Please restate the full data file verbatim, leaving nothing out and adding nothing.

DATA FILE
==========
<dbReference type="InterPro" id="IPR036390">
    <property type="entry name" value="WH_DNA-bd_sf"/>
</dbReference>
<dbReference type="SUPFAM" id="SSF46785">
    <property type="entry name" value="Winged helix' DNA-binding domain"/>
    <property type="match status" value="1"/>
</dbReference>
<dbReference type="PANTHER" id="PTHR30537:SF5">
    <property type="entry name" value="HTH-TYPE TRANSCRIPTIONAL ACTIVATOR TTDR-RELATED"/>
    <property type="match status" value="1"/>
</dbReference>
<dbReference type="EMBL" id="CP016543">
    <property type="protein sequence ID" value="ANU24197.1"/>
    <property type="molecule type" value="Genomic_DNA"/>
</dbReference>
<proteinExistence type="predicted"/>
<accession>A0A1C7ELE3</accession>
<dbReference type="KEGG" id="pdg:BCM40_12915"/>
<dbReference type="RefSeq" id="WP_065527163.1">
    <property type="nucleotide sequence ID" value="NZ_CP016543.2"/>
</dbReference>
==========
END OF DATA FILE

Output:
<dbReference type="InterPro" id="IPR036390">
    <property type="entry name" value="WH_DNA-bd_sf"/>
</dbReference>
<dbReference type="SUPFAM" id="SSF46785">
    <property type="entry name" value="Winged helix' DNA-binding domain"/>
    <property type="match status" value="1"/>
</dbReference>
<dbReference type="PANTHER" id="PTHR30537:SF5">
    <property type="entry name" value="HTH-TYPE TRANSCRIPTIONAL ACTIVATOR TTDR-RELATED"/>
    <property type="match status" value="1"/>
</dbReference>
<dbReference type="EMBL" id="CP016543">
    <property type="protein sequence ID" value="ANU24197.1"/>
    <property type="molecule type" value="Genomic_DNA"/>
</dbReference>
<proteinExistence type="predicted"/>
<accession>A0A1C7ELE3</accession>
<dbReference type="KEGG" id="pdg:BCM40_12915"/>
<dbReference type="RefSeq" id="WP_065527163.1">
    <property type="nucleotide sequence ID" value="NZ_CP016543.2"/>
</dbReference>